On the Victory, there were tables hinged to the walls and suspended from the ceiling on the lower and middle gun decks, between the guns, which could be pulled down to eat on or raised up out of the way at other times. Each table seated an average of eight people; each such group was referred to as a ‘mess’, and the people there were ‘messmates’. Sailors were free to choose their own messmates at the start of a voyage, but changing mess once you had assigned yourself to one required the permission of an officer.

A mess table

On either a daily or a weekly basis (different ships did it differently), one sailor from each mess would be nominated as the ‘mess cook’. In the morning he would go to the ship’s storeroom and collect the daily rations for his messmates. He would then go to the galley and give the food that needed to be cooked to the cook’s mates; each mess’s food would be marked with a metal tag.

The main meal of the day was at noon, and an hour was allowed for it. Another hour starting at 16:00 was assigned to the evening meal. A skeleton crew would keep the ship functioning while everyone else went to eat, then have their own food later.

The mess cook would go to the galley and collect the cooked food for his mess, bring it to them, and serve it out. Halfway through the meal, he was also responsible for going up on deck to collect his mess’s alcohol ration (half was served at each mealtime) and again, sharing it out. As a perk, he was allowed to keep any that was left over after everyone’s cup had been filled. (Though heaven help him if some of the beer had unaccountably gone missing in transit and he wasn’t able to give his messmates their expected share!)

Finally, at the end of the meal, the mess cook was also responsible for cleaning and putting away the eating utensils.

 

31 thoughts on “A Restless Conscience

    1. They’re evident at the Reno Airshow (National Air Races) on the P-51s, etc. and yes, I think that they’re a maintenance nightmare – but they’re fast.

      1. I attended the Reno Air Races with a couple of buddies back in the early 80’s. We had pit passes. IIRC, there was P-51 that someone had cobbled a round engine on to. Hand written on the side of the nose was “Because we ain’t got cubic bux”.

        Another Mustang blew the prop seal on the back side of the race course. Popped up for altitude, dropped gear and flaps. shut down the engine, and dead sticked in. Bottom of the plane covered in engine oil. He rolled up to the ramp, and ground crew went to work with pressure washer.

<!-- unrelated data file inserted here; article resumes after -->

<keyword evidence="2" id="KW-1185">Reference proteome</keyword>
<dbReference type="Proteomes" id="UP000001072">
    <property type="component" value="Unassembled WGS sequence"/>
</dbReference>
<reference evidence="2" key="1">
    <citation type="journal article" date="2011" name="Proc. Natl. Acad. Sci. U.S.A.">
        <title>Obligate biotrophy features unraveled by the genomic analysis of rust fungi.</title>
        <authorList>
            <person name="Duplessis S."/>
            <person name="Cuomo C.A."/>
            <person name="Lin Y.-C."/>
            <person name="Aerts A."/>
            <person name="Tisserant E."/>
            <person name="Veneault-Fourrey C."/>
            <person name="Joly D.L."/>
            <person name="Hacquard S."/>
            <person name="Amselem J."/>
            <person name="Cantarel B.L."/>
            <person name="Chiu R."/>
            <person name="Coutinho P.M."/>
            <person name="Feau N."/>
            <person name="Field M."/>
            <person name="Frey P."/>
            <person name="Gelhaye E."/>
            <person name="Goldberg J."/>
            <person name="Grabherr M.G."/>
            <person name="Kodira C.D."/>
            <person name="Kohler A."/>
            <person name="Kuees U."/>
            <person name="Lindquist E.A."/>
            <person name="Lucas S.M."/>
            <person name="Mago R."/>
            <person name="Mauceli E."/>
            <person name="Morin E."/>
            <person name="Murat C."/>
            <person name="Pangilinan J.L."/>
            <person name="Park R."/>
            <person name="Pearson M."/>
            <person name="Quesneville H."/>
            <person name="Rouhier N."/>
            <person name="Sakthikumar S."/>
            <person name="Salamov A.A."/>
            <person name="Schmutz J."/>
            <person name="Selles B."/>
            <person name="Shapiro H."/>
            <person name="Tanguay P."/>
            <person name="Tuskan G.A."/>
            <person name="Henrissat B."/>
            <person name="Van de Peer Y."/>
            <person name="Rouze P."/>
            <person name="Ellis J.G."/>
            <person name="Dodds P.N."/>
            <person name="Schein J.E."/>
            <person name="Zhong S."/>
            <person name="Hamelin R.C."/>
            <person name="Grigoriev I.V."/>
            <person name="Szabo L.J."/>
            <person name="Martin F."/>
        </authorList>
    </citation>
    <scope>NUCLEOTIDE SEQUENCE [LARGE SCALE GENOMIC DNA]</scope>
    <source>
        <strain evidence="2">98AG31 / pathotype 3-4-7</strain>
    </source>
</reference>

Blue Angles were flying the A4 then. Last one taking off rolled inverted about 100 feet off the runway, retracted his gear, rolled upright, and climbed out at about 60 degrees.

        1. I had property and a house on the eastern back side of Reno Stead Airport. Every year my buddies and wives would congregate on my back patio and barbeque and tune into the tower and race frequencies and watch the races. The planes on the east side of the course were low and fast, a blast!

          1. I wish I had known. I’d have crashed your party.

            But in my defense, I would have brought cold beer.

    2. As the Tu-95 and its developments have used just such an arrangement for decades, this would seem to be similar to how the German operated so many rigid airships mostly successfully compared to the rest of the world: it takes experience.

  1. “Cooking and Eating‘ ~ not something I ever gave thought to but wow, I can’t imagine being in that situation.

    1. Some of those ships didn’t return to HOME port for a decade. They did make port calls to refresh stores. Even today, the longer the ship is out, the more mundane (and canned) the meals become.

      1. Mundane. Describes the chow served on the cruise ship A 126 (General Maurice Rose) winter of 1964. Somethings naval never change?

        1. Royal Navy victuals were a lot like modern prison food – with an eye toward mass production.

          1. It was IMAT food – It Makes A Turd.

            Compared to civilian life, the meat portion was extravagant and abundant.

            Saw a documentary about a recreation of the British exploration of the Australian Coast. Down to the food. Salted meat was interesting. Big slabs of steak or roast, and you had to soak the meat for a while to remove the salt and rehydrate it. But you do get an edible and relatively tasty (if the cook is any decent) chunk of meat, that can be grilled, or panfried or boiled.